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Eastbound & Down

(HBO; US DVD: 4 Dec 2012)

You’ve got to either love Eastbound & Down or hate it, but if last season left you wanting more, there’s plenty of it on this two-disc Blu-ray set. It’s got every episode, with commentary, plus the usual bloopers, but best of all is the 40 or so minutes of deleted scenes, which make you wish the show was either a little longer or had more episodes per run.


In what was supposed to be the final season of this balls-to-the-wall HBO dramedy, incorrigible asshole and perpetually down-on-his-luck ball player Kenny Powers comes to terms with fatherhood when the infant son he abandoned gets left on his doorstep. Soon, he’s duct-taping the kid’s ass in lieu of diapers and schlepping him around inside a backpack, trying to find a place to dump the brat so he can get back to working on his major league pitching comeback.


Meanwhile, his own deadbeat dad (Don Johnson) shows up to complicate things with his mom (Lily Tomlin) and he has to rescue his assistant Stevie (Steve Little) from being sold into prostitution by a longhaired albino who runs a South Carolina Kia dealership (Will Ferrell). Get all that?


There’s a lot going on in the insane saga of Powers, which is why the deleted scenes are so great. In addition to filling out details missing from the original episodes (details that had me going, “Wait, why is he doing that?”), there are a couple of comedic moments that I found funnier than the scenes they used in the show. And then there’s the beautiful, tragicomic spectacle of Stevie shaving his entire head, including eyebrows, which only gets about five seconds in the episode it’s in.   


If you’re not familiar with the show, just think of Eastbound & Down as a Will Ferrell-produced manchild comedy on ‘roids and blow. Main character Powers, played to the deadpan hilt by show creator and chief writer Danny McBride, is the ultimate American antihero. He’s arrogant, absurd, racist and crude. Incapable of self-reflection, Powers relies on unholy ambition and a truck full of redneck ‘tude to cheat his way back to stardom, before he inevitably falls on his face and has to climb his way back up the ladder again. It’s a neat trick, casting this awful man as the perennial underdog, because it engenders just enough sympathy to get viewers to sort-of root for him while laughing uncontrollably at his shameful antics.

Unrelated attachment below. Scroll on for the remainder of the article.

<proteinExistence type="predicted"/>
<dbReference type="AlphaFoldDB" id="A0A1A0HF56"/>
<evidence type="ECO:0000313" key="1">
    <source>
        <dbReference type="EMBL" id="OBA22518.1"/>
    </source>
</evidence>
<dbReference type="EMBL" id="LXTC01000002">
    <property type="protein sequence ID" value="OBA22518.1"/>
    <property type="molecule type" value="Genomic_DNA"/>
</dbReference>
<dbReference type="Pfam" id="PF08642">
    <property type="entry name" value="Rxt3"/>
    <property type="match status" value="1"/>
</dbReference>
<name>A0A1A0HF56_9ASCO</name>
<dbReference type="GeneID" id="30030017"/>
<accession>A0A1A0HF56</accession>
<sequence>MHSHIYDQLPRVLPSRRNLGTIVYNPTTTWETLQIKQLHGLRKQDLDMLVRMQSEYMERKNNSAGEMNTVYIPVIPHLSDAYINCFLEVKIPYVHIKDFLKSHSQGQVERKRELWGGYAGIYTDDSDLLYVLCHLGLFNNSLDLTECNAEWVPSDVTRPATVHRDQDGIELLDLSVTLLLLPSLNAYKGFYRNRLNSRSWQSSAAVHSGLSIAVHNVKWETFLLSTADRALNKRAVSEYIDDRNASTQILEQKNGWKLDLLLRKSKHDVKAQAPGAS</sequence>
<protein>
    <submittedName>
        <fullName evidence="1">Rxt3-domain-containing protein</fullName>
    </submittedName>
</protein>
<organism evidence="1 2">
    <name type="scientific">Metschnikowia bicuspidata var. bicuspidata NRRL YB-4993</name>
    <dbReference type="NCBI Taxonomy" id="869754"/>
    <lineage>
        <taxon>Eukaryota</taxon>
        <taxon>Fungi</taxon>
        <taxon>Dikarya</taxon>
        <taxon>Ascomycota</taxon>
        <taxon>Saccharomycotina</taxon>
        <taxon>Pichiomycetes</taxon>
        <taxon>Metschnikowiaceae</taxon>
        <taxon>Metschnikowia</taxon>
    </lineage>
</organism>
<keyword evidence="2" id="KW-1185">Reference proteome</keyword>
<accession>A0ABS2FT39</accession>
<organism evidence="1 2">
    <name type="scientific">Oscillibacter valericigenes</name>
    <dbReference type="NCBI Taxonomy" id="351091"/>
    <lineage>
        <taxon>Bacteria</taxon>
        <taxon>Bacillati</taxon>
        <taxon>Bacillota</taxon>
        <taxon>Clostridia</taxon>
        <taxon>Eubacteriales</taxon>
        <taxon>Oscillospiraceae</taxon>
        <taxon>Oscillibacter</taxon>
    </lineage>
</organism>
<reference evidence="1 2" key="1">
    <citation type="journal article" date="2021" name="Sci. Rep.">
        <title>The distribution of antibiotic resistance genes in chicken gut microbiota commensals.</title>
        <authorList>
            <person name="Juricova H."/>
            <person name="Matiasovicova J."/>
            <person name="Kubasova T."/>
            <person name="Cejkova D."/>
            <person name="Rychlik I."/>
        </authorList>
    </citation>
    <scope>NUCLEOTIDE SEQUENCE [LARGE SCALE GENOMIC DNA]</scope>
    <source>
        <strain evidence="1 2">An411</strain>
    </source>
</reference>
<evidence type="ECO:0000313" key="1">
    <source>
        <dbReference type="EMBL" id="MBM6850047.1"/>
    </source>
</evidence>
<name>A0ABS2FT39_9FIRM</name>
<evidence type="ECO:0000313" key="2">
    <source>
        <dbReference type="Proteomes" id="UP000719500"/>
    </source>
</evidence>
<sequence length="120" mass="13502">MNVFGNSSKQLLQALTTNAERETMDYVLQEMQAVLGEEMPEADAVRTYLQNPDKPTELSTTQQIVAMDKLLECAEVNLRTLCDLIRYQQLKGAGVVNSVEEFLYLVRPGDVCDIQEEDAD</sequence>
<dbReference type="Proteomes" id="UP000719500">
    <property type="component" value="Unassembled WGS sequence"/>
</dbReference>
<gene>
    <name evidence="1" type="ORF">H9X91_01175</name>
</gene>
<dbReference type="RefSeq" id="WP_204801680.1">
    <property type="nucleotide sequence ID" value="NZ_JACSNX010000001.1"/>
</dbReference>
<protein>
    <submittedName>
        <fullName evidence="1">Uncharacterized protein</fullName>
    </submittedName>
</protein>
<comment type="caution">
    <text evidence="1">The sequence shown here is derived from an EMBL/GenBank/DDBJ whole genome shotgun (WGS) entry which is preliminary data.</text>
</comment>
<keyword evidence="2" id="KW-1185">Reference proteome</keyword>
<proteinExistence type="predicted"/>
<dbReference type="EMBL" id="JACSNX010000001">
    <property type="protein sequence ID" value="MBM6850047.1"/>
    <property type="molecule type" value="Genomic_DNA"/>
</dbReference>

Last season found Powers in Mexico, pitching for a losing team under the moniker “La Flama Blanca”, gambling on cockfights and getting wasted on tequila and cocaine. This year, he’s doing essentially the same thing in South Carolina when his love interest from the first season, April (Katy Mixon), shows up to repay him for ditching their son on her at the end of season two. Mixon appears only briefly in seasons two and three, and it’s a shame she couldn’t be in more episodes, as the chemistry between her and Kenny was vital to the success of the first season. Back then, he had just washed out of the majors and returned to his hometown for a humiliating job as a gym coach at the middle school where April worked.


That first season struck an almost perfect balance of low-brow shock humor and addictive drama, with Powers gleefully tearing the town of Shelby a new one in pursuit of his selfish goals, while displaying just enough humanity to allow viewers to stay on his side. Mixon’s portrayal of April deserves much of the credit for that, as do Ferrell’s over-the-top villain skills. In Mexico, Powers ruins a few lives and gets a few laughs, but much of the drama gets lost in dropped subplots and murky storytelling. (Also, cornrows—blech.) If it wasn’t for Steve Little’s intensely goofy portrayal of Powers’ clueless but loyal sidekick Stevie, the second season might well have been a disappointment.


The third season was supposed to be the last, and it shows in the frantic way some of the loose ends are tied. The plotline is satisfying, though it doesn’t make a lot of sense and is predictable up until the goofy twist ending, where Powers walks out on his dream and fakes his own death for no apparent reason. I guess that was a last joke the writers couldn’t resist, but if it really had been the end of the show, I’d score it as a letdown, because it trashes Powers’ only true virtue—his blind tenacity.


HBO surprised everyone when it decided to bring Eastbound & Down back for extra innings. One can assume the writers of the soon-to-come season four will paper over the lame ending of the season three and put Kenny back in the majors, where we can finally see how he handles the two things he seems most afraid of—success and stability. He’ll also have to deal with his true feelings for April, as Mixon, whose work on the CBS sitcom Mike & Molly made her unavailable for much of Eastbound & Down, will reportedly be much more a part of season four. But will Kenny Powers crack under the pressure of being both a major leaguer and a family man? That’s what he’s done so far, and so far, the show’s stayed funny. Or will he grow up and stop acting like a jerk? Because if he does that, it really will be the end of Kenny Powers as we know him.

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Josh Indar is a recovering journalist who currently writes novels and short stories. He lives in a little college town in Northern California, where he tutors homeless & foster youth and plays in a band called Severance Package. He holds an MFA in creative nonfiction from Antioch University, Los Angeles. email: jvindar@yahoo.com


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